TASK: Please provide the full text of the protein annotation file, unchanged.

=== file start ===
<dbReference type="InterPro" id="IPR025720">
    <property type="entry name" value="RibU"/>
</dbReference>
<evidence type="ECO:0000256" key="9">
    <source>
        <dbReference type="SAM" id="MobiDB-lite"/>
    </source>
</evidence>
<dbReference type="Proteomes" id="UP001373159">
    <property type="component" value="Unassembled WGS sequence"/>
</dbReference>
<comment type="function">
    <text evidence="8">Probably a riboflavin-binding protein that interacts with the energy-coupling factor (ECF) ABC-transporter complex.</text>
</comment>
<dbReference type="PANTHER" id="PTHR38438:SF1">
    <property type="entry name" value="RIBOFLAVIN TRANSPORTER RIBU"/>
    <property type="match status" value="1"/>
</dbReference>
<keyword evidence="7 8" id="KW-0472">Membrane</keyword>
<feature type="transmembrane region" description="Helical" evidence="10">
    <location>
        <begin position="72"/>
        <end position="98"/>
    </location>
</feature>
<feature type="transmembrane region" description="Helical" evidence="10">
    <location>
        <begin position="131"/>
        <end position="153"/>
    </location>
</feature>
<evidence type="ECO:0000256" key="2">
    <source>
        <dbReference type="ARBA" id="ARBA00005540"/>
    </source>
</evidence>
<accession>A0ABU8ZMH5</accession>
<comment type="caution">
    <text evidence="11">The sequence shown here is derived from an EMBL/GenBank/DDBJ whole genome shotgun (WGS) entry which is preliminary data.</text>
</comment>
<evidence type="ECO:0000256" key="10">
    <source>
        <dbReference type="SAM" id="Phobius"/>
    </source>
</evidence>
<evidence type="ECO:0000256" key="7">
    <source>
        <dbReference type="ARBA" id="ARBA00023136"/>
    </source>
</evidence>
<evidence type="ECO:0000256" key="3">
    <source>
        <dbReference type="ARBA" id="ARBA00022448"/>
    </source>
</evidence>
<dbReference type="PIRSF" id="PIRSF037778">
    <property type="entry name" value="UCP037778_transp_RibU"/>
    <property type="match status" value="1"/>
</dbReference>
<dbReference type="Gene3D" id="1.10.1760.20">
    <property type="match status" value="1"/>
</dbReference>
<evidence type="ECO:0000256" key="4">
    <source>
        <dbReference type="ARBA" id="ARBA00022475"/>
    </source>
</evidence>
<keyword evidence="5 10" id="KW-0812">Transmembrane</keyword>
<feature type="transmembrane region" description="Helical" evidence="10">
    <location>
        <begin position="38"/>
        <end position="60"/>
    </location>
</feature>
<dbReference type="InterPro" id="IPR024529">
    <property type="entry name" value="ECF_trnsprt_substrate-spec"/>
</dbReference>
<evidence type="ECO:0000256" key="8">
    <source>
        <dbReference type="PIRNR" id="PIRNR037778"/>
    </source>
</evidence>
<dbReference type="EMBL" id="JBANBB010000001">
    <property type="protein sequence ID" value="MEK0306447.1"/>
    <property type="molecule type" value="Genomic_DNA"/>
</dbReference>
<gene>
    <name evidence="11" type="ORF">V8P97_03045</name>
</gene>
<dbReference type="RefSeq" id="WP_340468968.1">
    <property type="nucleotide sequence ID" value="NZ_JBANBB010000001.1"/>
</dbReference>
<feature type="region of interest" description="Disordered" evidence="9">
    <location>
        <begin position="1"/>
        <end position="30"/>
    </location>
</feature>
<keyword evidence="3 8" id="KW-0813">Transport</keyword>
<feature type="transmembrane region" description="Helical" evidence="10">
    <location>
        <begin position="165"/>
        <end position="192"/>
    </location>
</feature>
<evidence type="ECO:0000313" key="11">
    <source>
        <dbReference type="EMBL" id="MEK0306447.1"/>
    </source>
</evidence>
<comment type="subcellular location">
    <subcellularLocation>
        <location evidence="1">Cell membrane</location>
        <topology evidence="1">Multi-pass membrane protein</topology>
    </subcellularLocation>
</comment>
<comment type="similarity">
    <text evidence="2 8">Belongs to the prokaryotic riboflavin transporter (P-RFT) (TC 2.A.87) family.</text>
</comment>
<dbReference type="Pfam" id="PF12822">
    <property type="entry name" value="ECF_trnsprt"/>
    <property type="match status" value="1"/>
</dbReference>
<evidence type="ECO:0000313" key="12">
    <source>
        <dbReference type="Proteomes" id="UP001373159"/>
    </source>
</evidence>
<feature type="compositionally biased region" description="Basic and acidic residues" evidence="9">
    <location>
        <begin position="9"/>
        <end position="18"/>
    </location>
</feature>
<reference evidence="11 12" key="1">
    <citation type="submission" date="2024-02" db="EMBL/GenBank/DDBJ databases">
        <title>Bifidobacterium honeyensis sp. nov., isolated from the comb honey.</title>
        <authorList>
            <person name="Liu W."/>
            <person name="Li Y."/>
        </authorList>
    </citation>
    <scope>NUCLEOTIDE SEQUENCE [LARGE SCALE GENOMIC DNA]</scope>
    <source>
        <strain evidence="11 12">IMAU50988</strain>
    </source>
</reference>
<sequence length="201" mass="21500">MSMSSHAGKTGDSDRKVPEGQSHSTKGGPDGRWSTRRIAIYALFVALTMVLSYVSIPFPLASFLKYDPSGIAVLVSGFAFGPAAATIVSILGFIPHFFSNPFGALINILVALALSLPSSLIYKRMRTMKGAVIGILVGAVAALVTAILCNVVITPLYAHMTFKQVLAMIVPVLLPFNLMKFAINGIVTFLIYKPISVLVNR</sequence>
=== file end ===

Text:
<dbReference type="InterPro" id="IPR025720">
    <property type="entry name" value="RibU"/>
</dbReference>
<evidence type="ECO:0000256" key="9">
    <source>
        <dbReference type="SAM" id="MobiDB-lite"/>
    </source>
</evidence>
<dbReference type="Proteomes" id="UP001373159">
    <property type="component" value="Unassembled WGS sequence"/>
</dbReference>
<comment type="function">
    <text evidence="8">Probably a riboflavin-binding protein that interacts with the energy-coupling factor (ECF) ABC-transporter complex.</text>
</comment>
<dbReference type="PANTHER" id="PTHR38438:SF1">
    <property type="entry name" value="RIBOFLAVIN TRANSPORTER RIBU"/>
    <property type="match status" value="1"/>
</dbReference>
<keyword evidence="7 8" id="KW-0472">Membrane</keyword>
<feature type="transmembrane region" description="Helical" evidence="10">
    <location>
        <begin position="72"/>
        <end position="98"/>
    </location>
</feature>
<feature type="transmembrane region" description="Helical" evidence="10">
    <location>
        <begin position="131"/>
        <end position="153"/>
    </location>
</feature>
<evidence type="ECO:0000256" key="2">
    <source>
        <dbReference type="ARBA" id="ARBA00005540"/>
    </source>
</evidence>
<accession>A0ABU8ZMH5</accession>
<comment type="caution">
    <text evidence="11">The sequence shown here is derived from an EMBL/GenBank/DDBJ whole genome shotgun (WGS) entry which is preliminary data.</text>
</comment>
<evidence type="ECO:0000256" key="10">
    <source>
        <dbReference type="SAM" id="Phobius"/>
    </source>
</evidence>
<evidence type="ECO:0000256" key="7">
    <source>
        <dbReference type="ARBA" id="ARBA00023136"/>
    </source>
</evidence>
<evidence type="ECO:0000256" key="3">
    <source>
        <dbReference type="ARBA" id="ARBA00022448"/>
    </source>
</evidence>
<dbReference type="PIRSF" id="PIRSF037778">
    <property type="entry name" value="UCP037778_transp_RibU"/>
    <property type="match status" value="1"/>
</dbReference>
<dbReference type="Gene3D" id="1.10.1760.20">
    <property type="match status" value="1"/>
</dbReference>
<evidence type="ECO:0000256" key="4">
    <source>
        <dbReference type="ARBA" id="ARBA00022475"/>
    </source>
</evidence>
<keyword evidence="5 10" id="KW-0812">Transmembrane</keyword>
<feature type="transmembrane region" description="Helical" evidence="10">
    <location>
        <begin position="38"/>
        <end position="60"/>
    </location>
</feature>
<dbReference type="InterPro" id="IPR024529">
    <property type="entry name" value="ECF_trnsprt_substrate-spec"/>
</dbReference>
<evidence type="ECO:0000256" key="8">
    <source>
        <dbReference type="PIRNR" id="PIRNR037778"/>
    </source>
</evidence>
<dbReference type="EMBL" id="JBANBB010000001">
    <property type="protein sequence ID" value="MEK0306447.1"/>
    <property type="molecule type" value="Genomic_DNA"/>
</dbReference>
<gene>
    <name evidence="11" type="ORF">V8P97_03045</name>
</gene>
<dbReference type="RefSeq" id="WP_340468968.1">
    <property type="nucleotide sequence ID" value="NZ_JBANBB010000001.1"/>
</dbReference>
<feature type="region of interest" description="Disordered" evidence="9">
    <location>
        <begin position="1"/>
        <end position="30"/>
    </location>
</feature>
<keyword evidence="3 8" id="KW-0813">Transport</keyword>
<feature type="transmembrane region" description="Helical" evidence="10">
    <location>
        <begin position="165"/>
        <end position="192"/>
    </location>
</feature>
<evidence type="ECO:0000313" key="11">
    <source>
        <dbReference type="EMBL" id="MEK0306447.1"/>
    </source>
</evidence>
<comment type="subcellular location">
    <subcellularLocation>
        <location evidence="1">Cell membrane</location>
        <topology evidence="1">Multi-pass membrane protein</topology>
    </subcellularLocation>
</comment>
<comment type="similarity">
    <text evidence="2 8">Belongs to the prokaryotic riboflavin transporter (P-RFT) (TC 2.A.87) family.</text>
</comment>
<dbReference type="Pfam" id="PF12822">
    <property type="entry name" value="ECF_trnsprt"/>
    <property type="match status" value="1"/>
</dbReference>
<evidence type="ECO:0000313" key="12">
    <source>
        <dbReference type="Proteomes" id="UP001373159"/>
    </source>
</evidence>
<feature type="compositionally biased region" description="Basic and acidic residues" evidence="9">
    <location>
        <begin position="9"/>
        <end position="18"/>
    </location>
</feature>
<reference evidence="11 12" key="1">
    <citation type="submission" date="2024-02" db="EMBL/GenBank/DDBJ databases">
        <title>Bifidobacterium honeyensis sp. nov., isolated from the comb honey.</title>
        <authorList>
            <person name="Liu W."/>
            <person name="Li Y."/>
        </authorList>
    </citation>
    <scope>NUCLEOTIDE SEQUENCE [LARGE SCALE GENOMIC DNA]</scope>
    <source>
        <strain evidence="11 12">IMAU50988</strain>
    </source>
</reference>
<sequence length="201" mass="21500">MSMSSHAGKTGDSDRKVPEGQSHSTKGGPDGRWSTRRIAIYALFVALTMVLSYVSIPFPLASFLKYDPSGIAVLVSGFAFGPAAATIVSILGFIPHFFSNPFGALINILVALALSLPSSLIYKRMRTMKGAVIGILVGAVAALVTAILCNVVITPLYAHMTFKQVLAMIVPVLLPFNLMKFAINGIVTFLIYKPISVLVNR</sequence>